We learned yesterday that Apple tried to buy Tesla, at least according to an analyst who insists his sources are solid, and that it was willing to pay a substantial premium over what the public markets said the company was worth--but only under one condition.

What stopped it from happening, according to Craig Irwin of Roth Capital Partners, who first was interviewed on CNBC's Squawk Box and later followed up with the network via email, was that "Apple wanted Elon Musk to step away, and that was a deal killer."

Earlier, Irwin had cited the attempted Apple acquisition, which he said happened in "around 2013," as an explanation for why he's bullish on Tesla now.

Irwin said he figures that if Apple was willing to buy in 2013, it would probably be willing to do so now, too, even though Musk told his company's employees in an email last week that Tesla only has enough cash left to last another 10 months.

Here's how Irwin described the reported deal attempt six years ago:

Around 2013, there was a serious bid from Apple at around $240 a share. This is something we did multiple checks on. I have complete confidence that this is accurate. Apple bid for Tesla.

I don't know if it got to a formal paperwork stage, but I know from multiple different sources that this was very credible.

I've tried to get comment from either Apple or Tesla, along with Irwin, but I've received no reply. It's not the first ever report about Apple being interested in Tesla, although it's by far the most detailed I've seen.

If it's right, however, I'm both fascinated by how long the details stayed secret, and by the story that the numbers would tell. To deconstruct:

  1. Tesla closed yesterday at $205.08, so a $240 per share offer seems like a much bigger number. But there's also the issue of total valuation, since Tesla has many more outstanding shares now than it did in 2013.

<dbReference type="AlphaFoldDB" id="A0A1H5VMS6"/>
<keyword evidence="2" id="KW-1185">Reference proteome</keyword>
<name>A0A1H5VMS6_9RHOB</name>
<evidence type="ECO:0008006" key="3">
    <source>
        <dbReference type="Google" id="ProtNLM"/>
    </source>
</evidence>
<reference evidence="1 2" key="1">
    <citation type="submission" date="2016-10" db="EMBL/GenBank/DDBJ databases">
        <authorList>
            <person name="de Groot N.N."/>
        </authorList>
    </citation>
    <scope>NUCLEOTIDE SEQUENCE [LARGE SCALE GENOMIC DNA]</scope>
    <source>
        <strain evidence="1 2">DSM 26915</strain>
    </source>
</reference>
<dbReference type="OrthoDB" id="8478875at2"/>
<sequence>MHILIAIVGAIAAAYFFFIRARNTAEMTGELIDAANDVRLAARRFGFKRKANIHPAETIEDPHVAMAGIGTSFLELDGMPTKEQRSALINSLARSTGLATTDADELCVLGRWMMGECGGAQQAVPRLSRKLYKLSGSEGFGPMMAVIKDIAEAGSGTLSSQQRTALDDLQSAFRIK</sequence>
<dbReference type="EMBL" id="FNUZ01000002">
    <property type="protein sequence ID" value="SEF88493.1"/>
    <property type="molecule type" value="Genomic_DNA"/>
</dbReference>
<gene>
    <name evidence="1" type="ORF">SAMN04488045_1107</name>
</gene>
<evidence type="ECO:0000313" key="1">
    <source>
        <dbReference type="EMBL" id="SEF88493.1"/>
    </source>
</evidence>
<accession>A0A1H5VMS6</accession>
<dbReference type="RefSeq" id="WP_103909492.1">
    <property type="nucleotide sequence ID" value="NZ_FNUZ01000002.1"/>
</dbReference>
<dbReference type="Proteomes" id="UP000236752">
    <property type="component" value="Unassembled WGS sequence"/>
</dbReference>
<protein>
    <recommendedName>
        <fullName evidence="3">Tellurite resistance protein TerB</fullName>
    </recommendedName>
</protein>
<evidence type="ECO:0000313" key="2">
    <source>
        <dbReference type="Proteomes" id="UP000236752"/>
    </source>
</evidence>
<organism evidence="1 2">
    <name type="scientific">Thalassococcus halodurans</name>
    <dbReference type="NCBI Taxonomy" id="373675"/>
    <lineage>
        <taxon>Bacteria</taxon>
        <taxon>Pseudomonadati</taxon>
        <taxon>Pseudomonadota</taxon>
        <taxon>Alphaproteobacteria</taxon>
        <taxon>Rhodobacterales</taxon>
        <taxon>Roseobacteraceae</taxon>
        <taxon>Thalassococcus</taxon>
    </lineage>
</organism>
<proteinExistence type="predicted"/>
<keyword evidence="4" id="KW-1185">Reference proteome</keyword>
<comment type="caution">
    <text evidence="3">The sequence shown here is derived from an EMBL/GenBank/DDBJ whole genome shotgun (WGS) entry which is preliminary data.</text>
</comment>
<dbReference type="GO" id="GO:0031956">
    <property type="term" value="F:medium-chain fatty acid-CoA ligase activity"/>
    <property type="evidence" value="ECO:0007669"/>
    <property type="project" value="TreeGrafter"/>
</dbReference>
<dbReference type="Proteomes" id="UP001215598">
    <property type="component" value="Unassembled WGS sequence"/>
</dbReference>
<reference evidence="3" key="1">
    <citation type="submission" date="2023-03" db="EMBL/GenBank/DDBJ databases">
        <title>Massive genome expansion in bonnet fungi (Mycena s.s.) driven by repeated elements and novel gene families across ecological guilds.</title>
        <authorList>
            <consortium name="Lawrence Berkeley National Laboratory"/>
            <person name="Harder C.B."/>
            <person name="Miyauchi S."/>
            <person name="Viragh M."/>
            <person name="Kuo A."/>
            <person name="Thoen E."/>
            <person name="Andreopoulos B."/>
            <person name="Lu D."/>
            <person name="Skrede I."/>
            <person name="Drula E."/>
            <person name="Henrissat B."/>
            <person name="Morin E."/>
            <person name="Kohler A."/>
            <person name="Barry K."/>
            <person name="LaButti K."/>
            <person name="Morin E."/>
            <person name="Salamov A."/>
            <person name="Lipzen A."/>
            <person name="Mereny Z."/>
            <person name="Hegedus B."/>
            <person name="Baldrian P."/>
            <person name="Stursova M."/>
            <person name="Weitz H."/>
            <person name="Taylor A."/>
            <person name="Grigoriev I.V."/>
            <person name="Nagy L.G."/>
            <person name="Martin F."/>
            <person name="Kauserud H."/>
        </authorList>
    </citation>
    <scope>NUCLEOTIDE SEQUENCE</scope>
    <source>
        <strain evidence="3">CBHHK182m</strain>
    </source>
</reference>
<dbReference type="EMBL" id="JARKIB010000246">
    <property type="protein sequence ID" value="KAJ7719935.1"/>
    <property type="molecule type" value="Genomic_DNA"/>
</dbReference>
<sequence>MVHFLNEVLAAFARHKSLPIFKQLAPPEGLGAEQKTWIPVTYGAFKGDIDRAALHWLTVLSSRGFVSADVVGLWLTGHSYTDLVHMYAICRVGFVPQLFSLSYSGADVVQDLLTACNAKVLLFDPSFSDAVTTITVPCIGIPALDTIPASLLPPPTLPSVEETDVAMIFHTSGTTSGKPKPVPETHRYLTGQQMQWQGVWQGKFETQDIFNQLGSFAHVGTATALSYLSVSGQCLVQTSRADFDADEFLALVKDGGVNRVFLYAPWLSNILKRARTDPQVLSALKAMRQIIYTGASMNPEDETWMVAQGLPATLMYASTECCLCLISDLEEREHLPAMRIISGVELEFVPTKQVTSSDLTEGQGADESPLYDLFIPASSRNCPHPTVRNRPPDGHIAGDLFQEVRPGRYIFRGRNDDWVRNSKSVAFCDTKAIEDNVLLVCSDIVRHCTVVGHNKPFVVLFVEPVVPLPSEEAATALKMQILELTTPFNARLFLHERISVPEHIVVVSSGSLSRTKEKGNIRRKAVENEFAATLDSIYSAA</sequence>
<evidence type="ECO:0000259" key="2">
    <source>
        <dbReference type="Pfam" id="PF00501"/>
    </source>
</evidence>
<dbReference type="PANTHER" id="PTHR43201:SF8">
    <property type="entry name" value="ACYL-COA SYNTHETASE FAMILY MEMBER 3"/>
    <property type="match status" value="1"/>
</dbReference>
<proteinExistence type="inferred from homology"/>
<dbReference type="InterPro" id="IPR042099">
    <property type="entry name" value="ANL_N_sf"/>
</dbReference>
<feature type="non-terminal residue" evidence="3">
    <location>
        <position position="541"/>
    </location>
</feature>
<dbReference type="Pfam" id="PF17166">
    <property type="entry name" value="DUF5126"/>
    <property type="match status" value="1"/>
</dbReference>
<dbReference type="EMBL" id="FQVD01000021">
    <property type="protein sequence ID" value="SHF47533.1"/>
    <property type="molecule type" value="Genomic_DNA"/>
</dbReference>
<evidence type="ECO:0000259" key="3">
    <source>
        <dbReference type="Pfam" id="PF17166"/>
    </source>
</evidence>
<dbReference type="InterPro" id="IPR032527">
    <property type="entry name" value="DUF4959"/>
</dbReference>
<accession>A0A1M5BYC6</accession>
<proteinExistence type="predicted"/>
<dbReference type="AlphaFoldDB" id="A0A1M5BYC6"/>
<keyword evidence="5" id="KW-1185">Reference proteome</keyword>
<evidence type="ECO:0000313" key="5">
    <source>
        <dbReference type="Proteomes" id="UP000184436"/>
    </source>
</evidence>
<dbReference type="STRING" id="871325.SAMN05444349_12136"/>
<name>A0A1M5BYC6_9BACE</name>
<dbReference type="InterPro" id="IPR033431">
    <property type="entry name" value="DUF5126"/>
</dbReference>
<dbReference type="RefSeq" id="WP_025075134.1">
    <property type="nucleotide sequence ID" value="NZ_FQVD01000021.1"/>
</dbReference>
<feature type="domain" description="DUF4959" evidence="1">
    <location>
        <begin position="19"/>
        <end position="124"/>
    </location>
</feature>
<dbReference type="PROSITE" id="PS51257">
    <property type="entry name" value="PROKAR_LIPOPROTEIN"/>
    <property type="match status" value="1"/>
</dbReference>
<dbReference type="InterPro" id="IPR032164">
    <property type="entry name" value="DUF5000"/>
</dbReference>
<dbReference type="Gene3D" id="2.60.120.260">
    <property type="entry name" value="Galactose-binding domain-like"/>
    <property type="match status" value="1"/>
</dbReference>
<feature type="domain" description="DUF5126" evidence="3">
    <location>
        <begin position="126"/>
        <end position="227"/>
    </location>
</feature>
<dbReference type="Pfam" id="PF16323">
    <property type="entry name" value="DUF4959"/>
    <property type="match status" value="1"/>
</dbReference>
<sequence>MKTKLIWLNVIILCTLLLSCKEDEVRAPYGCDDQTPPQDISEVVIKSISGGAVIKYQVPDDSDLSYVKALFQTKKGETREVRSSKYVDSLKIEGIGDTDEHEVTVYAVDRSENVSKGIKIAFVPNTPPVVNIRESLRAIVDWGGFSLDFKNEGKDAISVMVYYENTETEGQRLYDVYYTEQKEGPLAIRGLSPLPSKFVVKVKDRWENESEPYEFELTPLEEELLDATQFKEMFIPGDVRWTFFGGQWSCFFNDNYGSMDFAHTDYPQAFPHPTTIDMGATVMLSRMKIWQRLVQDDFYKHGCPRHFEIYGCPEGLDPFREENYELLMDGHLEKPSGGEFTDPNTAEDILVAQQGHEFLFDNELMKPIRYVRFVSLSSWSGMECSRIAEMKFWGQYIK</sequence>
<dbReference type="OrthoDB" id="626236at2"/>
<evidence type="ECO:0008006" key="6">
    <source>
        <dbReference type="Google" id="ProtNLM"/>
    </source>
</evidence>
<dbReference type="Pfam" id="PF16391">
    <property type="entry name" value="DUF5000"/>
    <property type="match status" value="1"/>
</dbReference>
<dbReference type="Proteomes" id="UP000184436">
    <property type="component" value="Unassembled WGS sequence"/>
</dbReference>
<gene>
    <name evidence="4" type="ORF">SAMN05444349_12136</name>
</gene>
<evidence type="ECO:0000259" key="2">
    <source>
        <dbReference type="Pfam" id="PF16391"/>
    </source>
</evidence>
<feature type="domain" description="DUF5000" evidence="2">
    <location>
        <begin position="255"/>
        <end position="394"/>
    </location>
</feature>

2. According to Macrotrends LLC, for most of 2013, Tesla had about 119 million shares outstanding; today, it has about 173 million. So, the 2013 Apple offer would have valued Tesla at about $28.5 billion, while today's market cap is about $35.3 billion.
  3. However, we want the 2013 Tesla market cap, and as it happens, the share price was all over the map that year: from around $37.50 a share in January to a high of $193.37 in September. Let's take the high day, however, when the implied market capitalization of Tesla would have been just over $23 billion.

Add it all up, and assume that Apple's offer came in September, when the stock hit its 2013 high, and it would mean Apple was willing to pay a $5.5 billion premium for Tesla, which is about 24 percent--but only (if Irwin is right) if it could buy Tesla without having to also bring along Musk. 

That's brutal, And stunning. And virtually every other exclamatory adjective I can think of. 

It was also wrong in the short term, as the Musk-led company's stock increased to as high as $279.70 in 2014.

Of course, six years ago is basically ancient history. And it's impossible to know how Tesla would be doing now if it were part of Apple.

  • Would there be a Model 3? Would an Apple-owned Tesla have the same kinds of production and distribution challenges? 
  • Would an Apple-owned Tesla, without all the "funding secured" and "pedo guy" distractions be doing better?
  • Or would it, without Musk, be a company without the same kind of passion and success?

As long as we're asking questions, if Tesla does in fact wind up in a situation where it needs an outside suitor like Apple to survive, what are the odds that Musk stays in control?

Last week, Musk reportedly emailed every single employee at Tesla to warn of "hardcore" cost-cutting. Even with $2.2 billion on hand, he said, that's only enough for Tesla to keep going another 10 months.

Musk's cost-cutting solution: He said he and the chief financial officer will be personally reviewing all expenses within the company--"no matter how small."

Let's just say it, that's insane: The CEO and CFO of a 45,000-employee company say they plan to sign off, page by page, on "all expenses of any kind anywhere in the world, including parts, salary, travel expenses, rent, literally every payment that leaves our bank account."

Of course, if you're working at Tesla--or for that matter if you're buying a Tesla--you're betting that what looks like crazy from the outside is actually the sight of frenetic genius.

You're betting that Musk is truly the indispensable? man. And the romantic in me (who thinks Teslas are beautiful cars, by the way), hopes you're right. But if this 2013 report and the numbers are right, it looks like Apple wanted to bet that you're wrong.